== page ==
Ming-Chi Kuo, the most reliable Apple analyst out there, is pouring cold water on the recent rumor calling for the arrival of the third-generation AirPods via a supposed event later in March.
- Mass production starting in Q3.
- AirPods 3 should go on sale this fall.
- Meaning, they won’t launch this month.
AirPods competition is heating up
In his note to clients, seen by AppleInsider, MacRumors and 9to5Mac, the revered Apple analyst writes that mass production of the tentatively named “AirPods 3” will begin in the third quarter of this year. He is unsure whether Apple may keep the second-generation model at a reduced price or discontinue the AirPods 2 after the new model comes out.
We think it is still difficult to determine whether AirPods 2 will end production after AirPods 3 goes into mass production. Apple’s dilemma is that if AirPods 2 is sold at a lower price, it may affect AirPods 3 demand, but if there is no lower-priced AirPods model, it will not be conducive to AirPods shipment.
The analyst predicts that the AirPods Max will ship less than one million units annualy, offering “limited help” to overall AirPods sales. This isn’t surprising given their high asking price ($549) and niche status as premium over-ear headphones that deliver great sound.
Kuo is projecting for a circa 25 percent decline in AirPods shipment between the first and third quarter unless AirPods 3 demand exceeds Apple’s expectations. Should that happen, Kuo said, AirPods shipments in the holiday quarter should remain flat at 23 million annual units.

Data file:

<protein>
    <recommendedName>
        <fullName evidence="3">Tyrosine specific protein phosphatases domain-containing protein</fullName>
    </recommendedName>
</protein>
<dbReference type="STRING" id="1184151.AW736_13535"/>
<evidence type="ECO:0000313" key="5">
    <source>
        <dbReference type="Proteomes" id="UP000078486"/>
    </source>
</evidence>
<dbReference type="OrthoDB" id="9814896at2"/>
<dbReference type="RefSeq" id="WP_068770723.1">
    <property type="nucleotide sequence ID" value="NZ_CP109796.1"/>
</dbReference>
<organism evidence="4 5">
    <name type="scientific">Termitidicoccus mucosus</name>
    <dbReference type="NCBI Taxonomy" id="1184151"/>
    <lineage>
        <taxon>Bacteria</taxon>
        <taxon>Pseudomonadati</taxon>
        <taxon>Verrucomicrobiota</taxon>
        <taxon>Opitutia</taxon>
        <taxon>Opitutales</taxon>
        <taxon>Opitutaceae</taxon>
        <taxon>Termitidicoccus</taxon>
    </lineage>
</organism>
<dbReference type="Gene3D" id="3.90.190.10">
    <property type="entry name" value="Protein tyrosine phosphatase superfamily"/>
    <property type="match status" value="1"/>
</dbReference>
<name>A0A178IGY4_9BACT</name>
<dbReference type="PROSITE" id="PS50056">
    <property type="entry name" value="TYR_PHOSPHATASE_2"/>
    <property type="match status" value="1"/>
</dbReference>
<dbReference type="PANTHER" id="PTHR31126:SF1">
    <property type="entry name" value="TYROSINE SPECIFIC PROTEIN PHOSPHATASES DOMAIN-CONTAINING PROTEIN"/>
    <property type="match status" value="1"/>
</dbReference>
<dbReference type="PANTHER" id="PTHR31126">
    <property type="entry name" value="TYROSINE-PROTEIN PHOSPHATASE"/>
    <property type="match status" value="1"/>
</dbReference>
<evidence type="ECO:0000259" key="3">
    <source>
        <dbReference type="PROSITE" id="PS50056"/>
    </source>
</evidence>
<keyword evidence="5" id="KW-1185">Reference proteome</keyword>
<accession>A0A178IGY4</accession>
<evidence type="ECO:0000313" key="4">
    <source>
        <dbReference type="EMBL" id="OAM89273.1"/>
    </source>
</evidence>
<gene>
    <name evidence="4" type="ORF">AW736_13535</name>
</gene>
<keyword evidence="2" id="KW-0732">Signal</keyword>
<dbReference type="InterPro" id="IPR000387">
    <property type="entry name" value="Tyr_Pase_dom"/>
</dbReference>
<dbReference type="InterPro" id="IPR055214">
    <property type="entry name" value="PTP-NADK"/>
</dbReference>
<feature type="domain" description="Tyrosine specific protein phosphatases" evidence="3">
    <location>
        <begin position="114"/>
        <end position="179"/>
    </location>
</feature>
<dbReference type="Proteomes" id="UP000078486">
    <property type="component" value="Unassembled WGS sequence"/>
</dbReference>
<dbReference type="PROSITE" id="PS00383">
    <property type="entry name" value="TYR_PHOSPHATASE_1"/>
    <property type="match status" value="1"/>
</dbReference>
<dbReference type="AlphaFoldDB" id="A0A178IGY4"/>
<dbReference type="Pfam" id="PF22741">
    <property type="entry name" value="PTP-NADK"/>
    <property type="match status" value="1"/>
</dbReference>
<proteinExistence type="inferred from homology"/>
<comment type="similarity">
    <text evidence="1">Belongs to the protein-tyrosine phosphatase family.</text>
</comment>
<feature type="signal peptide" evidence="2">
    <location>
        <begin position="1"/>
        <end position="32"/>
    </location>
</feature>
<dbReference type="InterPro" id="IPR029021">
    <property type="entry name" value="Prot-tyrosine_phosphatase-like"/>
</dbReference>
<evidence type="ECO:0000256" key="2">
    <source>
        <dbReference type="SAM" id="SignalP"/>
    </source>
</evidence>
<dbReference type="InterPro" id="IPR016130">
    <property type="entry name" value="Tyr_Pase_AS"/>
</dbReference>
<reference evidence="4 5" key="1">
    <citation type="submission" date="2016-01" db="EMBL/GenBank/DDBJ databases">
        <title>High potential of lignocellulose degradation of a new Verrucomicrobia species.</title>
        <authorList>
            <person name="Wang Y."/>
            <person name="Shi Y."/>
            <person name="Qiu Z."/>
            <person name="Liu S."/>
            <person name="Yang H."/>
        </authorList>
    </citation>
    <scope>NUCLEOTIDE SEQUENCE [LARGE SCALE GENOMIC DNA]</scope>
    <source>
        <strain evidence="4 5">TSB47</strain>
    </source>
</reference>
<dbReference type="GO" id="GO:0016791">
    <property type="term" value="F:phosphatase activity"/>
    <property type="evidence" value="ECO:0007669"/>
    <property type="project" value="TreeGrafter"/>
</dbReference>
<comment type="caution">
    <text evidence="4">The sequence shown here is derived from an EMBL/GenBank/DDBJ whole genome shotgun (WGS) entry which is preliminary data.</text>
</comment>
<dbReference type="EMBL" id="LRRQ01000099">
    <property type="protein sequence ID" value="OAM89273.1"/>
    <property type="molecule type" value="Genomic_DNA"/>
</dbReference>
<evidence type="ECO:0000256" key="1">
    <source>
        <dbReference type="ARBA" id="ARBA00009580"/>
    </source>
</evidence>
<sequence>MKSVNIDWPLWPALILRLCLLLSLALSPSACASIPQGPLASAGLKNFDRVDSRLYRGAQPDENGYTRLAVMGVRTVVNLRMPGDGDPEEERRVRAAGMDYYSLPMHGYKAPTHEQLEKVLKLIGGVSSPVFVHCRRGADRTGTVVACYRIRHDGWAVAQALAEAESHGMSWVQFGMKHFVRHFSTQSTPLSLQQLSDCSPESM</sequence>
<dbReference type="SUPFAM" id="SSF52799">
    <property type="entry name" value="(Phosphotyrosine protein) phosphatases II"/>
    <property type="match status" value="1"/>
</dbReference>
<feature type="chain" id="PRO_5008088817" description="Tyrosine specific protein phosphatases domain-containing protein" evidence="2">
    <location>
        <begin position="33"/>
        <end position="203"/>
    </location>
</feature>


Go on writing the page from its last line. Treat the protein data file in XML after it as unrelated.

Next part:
The competitive advantage of Apple’s products lies in providing integration of the hardware, software and service ecosystem, not just hardware. The iPhone, for example, has seen its market share decline due to the rapid growth of the smartphone market, but it has been able to maintain shipment growth because of the strong ecosystem of the App Store and developers.
We believe that Siri is the core of AirPods’ software and service ecosystem, but since Siri’s competitive advantage is not significant, the gap between AirPods’ leading edge and its competitors’ shrinks due to a lack of protection from the ecosystem as competitors gradually improve their user experience and launch lower-price strategies at the same time.
Kuo also believes that HomePod and HomePod mini shipments were “significantly lower than expected” for the same reason. Apple last week announced that it’s discounting the $299 full-size HomePod to focus on the $99 HomePod mini instead.
The AirPods Pro may be particularly affected by their high price.
In terms of high quality, while AirPods Pro’s low latency is about 50 percent improvement vs. AirPods 1 and 20 percent improvement vs. AirPods 2, and it offers active noise cancellation, sales results show that consumers are not very willing to spend more than $100 to buy the selling points of AirPods Pro.
Kuo’s note goes on to explain that overall AirPods shipments are projected to drop from 90 million units throughout 2020 to 78 million units in 2021 due to increased competition and many cheaper options available to customers out there.
CAD renders of the AirPods 3 and their charging case support Kuo’s theory that these earbuds will offer a blend of the current AirPods and the pricier, noise-canceling AirPods Pro.
Users should expect a shorter stem and a more comfortable design with replaceable silicone ear tips. The earbuds aren’t expected to have active noise-cancellation like the AirPods Pro. Meanwhile, the next AirPods Pro could lose their stem completely.